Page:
The Greek prime minister’s Syriza party has been deeply split after it refused to back a bailout that he accepted to keep the country in the
The Greek prime minister’s Syriza party has been deeply split after it refused to back a bailout that he accepted to keep the country in the eurozone.
Alexis Tsipras, weakened by the revolt,is clinging to power for now.
His defence minister had said the deal is the product of blackmail.
“This ‘blackmail’ that you refer to, do you believe it is real or imagined?,” asked Tsipras. “If you believe it is imagined, then I am open to alternative options, and we can go forward that way. If, however, you believe the blackmail is real, then there is no other option than for all of us to share the burden of this responsibility.”
Among the rebels was former finance minister Yanis Varoufakis who had earlier written a scathing blog about the deal. He later told reporters that he “did not vote against the government.”
Greece is looking for up to 86 billion euros in a third rescue package in return for tougher austerity measures and reforms.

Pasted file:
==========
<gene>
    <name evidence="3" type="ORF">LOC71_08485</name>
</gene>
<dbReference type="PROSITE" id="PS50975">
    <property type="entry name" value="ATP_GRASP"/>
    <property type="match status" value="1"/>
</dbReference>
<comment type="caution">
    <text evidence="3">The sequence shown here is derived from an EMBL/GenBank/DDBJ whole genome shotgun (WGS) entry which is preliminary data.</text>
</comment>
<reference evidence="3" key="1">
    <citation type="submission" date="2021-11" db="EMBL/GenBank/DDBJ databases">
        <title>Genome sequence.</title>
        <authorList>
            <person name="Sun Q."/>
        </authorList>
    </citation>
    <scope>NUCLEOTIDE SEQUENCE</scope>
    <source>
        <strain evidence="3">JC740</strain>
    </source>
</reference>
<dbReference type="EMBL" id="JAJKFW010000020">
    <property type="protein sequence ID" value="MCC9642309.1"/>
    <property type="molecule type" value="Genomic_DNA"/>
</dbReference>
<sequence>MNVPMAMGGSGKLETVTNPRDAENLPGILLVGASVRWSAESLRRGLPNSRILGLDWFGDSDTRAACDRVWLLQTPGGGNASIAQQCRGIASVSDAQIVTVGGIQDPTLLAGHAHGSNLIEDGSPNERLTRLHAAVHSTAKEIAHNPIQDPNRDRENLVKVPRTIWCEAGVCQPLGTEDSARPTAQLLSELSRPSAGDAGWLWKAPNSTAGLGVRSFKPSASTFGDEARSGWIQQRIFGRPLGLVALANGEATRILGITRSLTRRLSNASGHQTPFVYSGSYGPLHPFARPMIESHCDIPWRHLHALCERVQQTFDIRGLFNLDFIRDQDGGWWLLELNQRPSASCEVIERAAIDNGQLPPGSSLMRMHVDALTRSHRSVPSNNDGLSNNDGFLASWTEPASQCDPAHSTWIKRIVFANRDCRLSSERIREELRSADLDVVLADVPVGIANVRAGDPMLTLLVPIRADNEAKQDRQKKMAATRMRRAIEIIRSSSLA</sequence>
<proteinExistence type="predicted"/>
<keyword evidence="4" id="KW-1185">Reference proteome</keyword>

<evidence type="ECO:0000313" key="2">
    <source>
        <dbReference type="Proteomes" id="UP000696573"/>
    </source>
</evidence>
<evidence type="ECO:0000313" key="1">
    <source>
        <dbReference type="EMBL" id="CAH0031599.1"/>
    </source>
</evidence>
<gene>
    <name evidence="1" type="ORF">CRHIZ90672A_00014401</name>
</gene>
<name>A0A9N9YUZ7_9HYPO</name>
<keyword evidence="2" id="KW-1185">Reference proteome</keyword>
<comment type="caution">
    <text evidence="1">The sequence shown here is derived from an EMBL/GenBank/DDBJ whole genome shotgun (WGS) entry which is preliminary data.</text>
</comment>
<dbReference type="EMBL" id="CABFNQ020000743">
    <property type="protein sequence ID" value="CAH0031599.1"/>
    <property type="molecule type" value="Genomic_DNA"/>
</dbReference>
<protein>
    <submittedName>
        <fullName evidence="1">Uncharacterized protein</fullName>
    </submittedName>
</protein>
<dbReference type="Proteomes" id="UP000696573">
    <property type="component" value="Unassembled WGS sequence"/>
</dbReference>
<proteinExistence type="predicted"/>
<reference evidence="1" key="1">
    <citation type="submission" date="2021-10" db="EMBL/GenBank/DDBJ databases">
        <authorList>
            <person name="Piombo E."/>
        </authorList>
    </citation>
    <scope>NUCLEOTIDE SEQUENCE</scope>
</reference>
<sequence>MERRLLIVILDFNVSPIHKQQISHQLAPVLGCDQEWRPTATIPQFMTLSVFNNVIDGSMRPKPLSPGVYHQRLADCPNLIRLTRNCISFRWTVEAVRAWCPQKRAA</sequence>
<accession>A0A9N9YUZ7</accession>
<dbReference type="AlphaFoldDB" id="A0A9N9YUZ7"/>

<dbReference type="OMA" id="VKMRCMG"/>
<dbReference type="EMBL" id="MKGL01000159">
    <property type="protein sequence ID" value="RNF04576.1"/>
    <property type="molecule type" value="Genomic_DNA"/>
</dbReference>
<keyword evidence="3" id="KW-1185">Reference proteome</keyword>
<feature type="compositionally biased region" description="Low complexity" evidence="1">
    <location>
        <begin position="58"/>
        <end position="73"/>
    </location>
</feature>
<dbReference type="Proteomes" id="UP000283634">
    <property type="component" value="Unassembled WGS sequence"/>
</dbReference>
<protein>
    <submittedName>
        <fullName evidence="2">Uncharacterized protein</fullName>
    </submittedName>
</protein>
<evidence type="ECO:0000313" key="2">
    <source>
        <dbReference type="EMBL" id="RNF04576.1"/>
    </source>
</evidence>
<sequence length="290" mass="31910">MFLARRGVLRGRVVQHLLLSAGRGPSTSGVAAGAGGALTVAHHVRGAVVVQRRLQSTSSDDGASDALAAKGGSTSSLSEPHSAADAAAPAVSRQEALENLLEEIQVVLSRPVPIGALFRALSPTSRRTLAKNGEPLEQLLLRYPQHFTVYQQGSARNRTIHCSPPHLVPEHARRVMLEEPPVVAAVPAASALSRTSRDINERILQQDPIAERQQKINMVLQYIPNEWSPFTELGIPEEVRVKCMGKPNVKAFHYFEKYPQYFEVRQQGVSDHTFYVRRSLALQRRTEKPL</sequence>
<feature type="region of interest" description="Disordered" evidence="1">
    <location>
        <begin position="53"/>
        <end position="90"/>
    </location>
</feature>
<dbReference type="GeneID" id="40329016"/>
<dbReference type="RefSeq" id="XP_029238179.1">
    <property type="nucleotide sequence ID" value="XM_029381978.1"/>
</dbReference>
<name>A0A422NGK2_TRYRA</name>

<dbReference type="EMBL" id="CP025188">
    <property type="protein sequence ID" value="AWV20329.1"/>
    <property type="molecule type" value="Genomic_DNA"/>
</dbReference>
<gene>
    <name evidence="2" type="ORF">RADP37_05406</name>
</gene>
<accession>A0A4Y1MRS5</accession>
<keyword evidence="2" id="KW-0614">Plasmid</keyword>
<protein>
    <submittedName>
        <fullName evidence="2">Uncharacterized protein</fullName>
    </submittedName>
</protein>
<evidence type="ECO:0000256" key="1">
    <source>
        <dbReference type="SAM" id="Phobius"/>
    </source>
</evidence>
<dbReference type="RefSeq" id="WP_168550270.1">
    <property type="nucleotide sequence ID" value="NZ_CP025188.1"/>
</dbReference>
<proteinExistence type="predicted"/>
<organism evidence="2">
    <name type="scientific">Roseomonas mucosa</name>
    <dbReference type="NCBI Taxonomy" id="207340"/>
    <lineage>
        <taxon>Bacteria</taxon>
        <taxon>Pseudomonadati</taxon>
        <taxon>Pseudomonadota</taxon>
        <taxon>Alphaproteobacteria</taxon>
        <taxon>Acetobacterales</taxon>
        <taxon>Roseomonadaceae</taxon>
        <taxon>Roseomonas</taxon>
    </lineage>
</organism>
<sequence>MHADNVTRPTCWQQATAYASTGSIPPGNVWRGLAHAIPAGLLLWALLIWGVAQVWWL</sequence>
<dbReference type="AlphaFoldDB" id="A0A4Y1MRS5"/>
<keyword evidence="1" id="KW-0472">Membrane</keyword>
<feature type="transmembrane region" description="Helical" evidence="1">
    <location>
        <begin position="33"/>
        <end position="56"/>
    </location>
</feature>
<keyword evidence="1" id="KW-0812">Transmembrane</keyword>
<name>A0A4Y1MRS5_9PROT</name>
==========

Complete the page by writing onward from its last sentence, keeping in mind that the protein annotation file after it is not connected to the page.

The International Monetary Fund (IMF) is calling for a deep reduction in Greece’s debt, but the biggest contributor to the bailout funds, Germany, says no.
That tough line from Berlin has made some of its European partners uncomfortable.
Tsipras told lawmakers that he had accepted an agreement he did not believe in and which would harm Greece, but the only alternative was a disorderly bankruptcy that would be more catastrophic.
Greece’s energy minister, Panagiotis Lafazanis, had said the choice between a bailout or catastrophe is a choice made in the face of terror.
Lafazanis told reporters: “If at any point my resignation is sought it would be at the disposal of the [prime minister]. “It’s at his disposal, that is clear. It is his right and I respect him and I admire him.”
Given the hurdles facing the agreement, doubts have surfaced about how long it could hold together, with one senior European Union official saying it had a “20-, maybe 30-percent chance of success.”
After its deepest crisis since World War Two, the Greek economy has lost more than a quarter of its output and more than one in four of its workforce is unemployed. It is unclear how it can sustain the burden of one of the most far-reaching austerity programmes ever imposed on a eurozone country.